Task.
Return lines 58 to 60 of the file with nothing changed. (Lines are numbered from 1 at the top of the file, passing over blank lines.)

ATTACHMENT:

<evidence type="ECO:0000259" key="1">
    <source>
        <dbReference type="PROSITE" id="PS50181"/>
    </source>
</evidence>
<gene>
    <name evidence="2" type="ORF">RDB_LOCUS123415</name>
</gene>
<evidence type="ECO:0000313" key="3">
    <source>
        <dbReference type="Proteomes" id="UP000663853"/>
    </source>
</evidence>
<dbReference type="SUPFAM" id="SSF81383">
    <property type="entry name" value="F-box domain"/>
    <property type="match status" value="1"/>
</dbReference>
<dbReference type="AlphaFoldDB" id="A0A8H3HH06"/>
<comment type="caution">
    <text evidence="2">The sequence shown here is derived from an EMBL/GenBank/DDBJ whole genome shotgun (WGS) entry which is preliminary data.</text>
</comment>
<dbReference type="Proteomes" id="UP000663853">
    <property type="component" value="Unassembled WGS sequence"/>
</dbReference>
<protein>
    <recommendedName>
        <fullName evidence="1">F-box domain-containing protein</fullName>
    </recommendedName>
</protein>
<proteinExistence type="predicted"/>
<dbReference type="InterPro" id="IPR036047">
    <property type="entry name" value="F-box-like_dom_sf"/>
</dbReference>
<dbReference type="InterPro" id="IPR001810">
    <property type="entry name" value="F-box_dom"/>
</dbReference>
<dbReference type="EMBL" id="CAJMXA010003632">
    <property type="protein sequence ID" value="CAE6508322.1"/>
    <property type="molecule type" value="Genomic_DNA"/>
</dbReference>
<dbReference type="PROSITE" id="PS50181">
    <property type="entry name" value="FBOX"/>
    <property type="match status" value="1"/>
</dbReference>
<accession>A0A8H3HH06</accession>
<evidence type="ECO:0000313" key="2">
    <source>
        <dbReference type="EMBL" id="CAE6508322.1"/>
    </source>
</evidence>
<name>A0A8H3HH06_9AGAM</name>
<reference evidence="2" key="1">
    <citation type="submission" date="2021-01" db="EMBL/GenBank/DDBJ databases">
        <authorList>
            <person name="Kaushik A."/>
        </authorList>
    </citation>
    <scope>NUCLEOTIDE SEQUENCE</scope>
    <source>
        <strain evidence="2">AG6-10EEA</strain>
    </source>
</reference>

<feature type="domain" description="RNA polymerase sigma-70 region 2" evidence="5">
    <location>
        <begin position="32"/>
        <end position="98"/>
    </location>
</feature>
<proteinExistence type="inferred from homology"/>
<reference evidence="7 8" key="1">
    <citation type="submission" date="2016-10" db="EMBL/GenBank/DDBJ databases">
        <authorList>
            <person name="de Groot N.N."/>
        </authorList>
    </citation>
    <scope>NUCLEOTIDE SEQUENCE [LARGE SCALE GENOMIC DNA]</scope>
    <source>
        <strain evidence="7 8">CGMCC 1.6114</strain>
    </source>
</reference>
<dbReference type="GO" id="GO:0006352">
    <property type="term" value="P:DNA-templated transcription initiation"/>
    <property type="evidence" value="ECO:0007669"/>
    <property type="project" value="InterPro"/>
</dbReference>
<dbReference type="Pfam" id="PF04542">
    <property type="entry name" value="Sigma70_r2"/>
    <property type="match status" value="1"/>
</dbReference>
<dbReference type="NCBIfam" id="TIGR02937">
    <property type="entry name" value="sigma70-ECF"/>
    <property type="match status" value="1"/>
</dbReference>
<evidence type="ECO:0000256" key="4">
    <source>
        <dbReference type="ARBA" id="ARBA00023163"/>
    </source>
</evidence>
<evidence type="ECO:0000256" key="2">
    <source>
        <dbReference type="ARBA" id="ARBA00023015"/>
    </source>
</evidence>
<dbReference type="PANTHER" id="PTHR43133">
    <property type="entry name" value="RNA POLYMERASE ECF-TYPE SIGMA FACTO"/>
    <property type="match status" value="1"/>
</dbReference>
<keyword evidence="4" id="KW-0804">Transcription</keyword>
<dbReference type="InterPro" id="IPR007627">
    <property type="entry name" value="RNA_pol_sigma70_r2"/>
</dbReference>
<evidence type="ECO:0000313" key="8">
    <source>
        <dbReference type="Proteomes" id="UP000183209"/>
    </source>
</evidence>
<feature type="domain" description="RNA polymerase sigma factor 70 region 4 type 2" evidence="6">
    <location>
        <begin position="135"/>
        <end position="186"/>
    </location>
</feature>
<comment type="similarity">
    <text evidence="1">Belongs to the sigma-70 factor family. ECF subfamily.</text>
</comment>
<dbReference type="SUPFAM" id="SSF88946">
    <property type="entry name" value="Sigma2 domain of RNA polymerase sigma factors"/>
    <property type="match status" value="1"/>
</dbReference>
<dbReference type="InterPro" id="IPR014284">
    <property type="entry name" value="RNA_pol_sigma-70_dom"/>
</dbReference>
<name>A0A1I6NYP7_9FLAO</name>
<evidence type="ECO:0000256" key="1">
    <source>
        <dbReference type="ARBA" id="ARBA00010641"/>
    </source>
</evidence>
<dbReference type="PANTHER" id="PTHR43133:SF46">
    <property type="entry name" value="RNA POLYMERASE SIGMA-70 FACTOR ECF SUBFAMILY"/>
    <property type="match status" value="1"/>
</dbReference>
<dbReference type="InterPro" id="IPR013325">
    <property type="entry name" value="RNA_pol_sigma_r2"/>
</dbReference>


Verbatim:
    <scope>NUCLEOTIDE SEQUENCE</scope>
    <source>
        <strain evidence="2">AG6-10EEA</strain>